1) Make sure you do a Kindle Countdown Sale instead of just discounting it to $0.99. If you run a Countdown Sale, you will retain your 70% royalty for the duration of the sale. if you simply discount it, the royalty drops to 35%. Don't leave money on the table.

2) Start your countdown sale the day before your ads come out. Some ads don't run until noon or later. If the advertiser looks in the morning and it is not the price you promised it would be, they will throw out your ad.

3) Layer your promotions for different days during your sale instead of all on the same day. I am still experimenting, but I like to run a different ad for three days running, to keep the sales re-spiking and get your sales numbers up.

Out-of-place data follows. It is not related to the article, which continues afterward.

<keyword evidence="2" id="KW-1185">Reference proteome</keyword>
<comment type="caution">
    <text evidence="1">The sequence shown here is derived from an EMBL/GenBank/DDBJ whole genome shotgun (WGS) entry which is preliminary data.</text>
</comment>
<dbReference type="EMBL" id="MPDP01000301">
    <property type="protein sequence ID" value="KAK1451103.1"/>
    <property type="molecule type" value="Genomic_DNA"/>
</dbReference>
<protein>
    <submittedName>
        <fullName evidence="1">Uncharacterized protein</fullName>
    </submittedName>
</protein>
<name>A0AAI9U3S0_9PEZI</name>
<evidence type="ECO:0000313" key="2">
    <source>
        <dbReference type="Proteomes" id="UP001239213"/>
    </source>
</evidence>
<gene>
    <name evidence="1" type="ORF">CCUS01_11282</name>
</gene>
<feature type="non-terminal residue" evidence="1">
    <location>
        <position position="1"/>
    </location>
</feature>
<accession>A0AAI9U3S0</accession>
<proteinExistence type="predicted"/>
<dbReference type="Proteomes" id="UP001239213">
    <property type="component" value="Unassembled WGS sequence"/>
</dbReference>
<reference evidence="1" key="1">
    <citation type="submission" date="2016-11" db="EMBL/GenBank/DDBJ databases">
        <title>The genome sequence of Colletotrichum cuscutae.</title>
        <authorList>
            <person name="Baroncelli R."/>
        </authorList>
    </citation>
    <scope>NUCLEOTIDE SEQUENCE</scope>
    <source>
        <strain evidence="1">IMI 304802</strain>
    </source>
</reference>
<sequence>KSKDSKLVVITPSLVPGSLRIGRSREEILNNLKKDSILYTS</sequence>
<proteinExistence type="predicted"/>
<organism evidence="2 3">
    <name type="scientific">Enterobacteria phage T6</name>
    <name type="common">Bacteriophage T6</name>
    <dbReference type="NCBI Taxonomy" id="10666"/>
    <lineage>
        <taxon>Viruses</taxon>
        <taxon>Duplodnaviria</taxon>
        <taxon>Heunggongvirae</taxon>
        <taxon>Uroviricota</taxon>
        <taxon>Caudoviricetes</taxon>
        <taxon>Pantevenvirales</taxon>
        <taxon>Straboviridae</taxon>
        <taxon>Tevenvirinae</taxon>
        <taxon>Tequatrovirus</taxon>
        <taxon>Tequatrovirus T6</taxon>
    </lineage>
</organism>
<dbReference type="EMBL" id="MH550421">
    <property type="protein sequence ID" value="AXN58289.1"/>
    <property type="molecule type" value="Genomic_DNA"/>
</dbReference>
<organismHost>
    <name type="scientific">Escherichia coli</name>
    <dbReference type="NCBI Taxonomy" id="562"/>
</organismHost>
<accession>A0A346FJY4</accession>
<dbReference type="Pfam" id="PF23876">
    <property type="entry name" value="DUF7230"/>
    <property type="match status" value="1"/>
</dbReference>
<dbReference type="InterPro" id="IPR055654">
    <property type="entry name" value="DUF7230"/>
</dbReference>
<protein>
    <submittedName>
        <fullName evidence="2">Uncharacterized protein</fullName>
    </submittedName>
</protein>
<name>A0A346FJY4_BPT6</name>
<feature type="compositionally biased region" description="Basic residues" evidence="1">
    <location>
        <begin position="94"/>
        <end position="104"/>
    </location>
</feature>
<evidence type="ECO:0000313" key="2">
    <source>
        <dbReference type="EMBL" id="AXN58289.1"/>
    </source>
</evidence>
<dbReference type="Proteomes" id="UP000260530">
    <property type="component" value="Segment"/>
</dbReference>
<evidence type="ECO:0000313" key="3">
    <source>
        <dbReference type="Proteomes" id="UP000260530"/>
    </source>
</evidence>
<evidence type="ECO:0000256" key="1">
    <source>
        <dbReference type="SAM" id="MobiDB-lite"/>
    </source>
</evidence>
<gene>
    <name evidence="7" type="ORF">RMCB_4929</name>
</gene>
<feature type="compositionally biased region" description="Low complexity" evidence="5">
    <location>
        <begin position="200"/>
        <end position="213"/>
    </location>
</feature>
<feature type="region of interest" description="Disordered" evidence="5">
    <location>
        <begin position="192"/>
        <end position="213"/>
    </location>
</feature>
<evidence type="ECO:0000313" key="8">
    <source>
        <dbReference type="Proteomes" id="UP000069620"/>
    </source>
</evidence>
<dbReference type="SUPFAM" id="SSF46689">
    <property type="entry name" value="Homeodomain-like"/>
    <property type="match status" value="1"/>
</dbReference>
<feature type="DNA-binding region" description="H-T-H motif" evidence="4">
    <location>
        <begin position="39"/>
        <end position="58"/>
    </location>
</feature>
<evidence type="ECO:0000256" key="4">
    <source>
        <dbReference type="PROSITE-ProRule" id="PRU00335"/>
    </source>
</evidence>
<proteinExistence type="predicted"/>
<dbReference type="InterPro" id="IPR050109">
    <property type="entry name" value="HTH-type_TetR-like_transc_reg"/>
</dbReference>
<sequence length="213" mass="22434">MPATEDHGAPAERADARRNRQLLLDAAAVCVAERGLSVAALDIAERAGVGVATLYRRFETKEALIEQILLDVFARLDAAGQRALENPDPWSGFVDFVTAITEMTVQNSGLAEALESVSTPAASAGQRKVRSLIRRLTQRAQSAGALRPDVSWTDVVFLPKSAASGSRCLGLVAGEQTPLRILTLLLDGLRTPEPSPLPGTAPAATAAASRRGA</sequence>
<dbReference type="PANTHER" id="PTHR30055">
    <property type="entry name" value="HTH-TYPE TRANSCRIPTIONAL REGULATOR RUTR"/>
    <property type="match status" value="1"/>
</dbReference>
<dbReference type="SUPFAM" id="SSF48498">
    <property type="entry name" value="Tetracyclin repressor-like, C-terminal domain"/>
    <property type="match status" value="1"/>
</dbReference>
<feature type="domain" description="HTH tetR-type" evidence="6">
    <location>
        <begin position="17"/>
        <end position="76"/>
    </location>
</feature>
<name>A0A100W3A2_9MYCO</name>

For instance, i am planning a sale Sept 22-28. I have already paid Book Barbarian for the 23rd, The Fussy librarian for the 24th, and Robin Reads for the 25th.

A lot of this falls under SWAG and "Live and Learn." I decided this year that i'd rather try and fail than to sit still and wonder why my books never sell.


message 17: by Michelle (new)

Michelle Connell (michelleconnell) | 39 comments Thanks, Morris, for your great info.

Ok, so how do I time the price with the right ad? My e-book is reg. 5.99. Don't most of these want books at .99?

Thanks so much for your input!


message 18: by Morris (new)

Morris Graham (morris_g) I think the usual price of $5,99 seems to be a bit much unless you're Stephen king or Tom Clancy. The "sweet spot for the regular price of a darn good indie book is $2.99-$3.99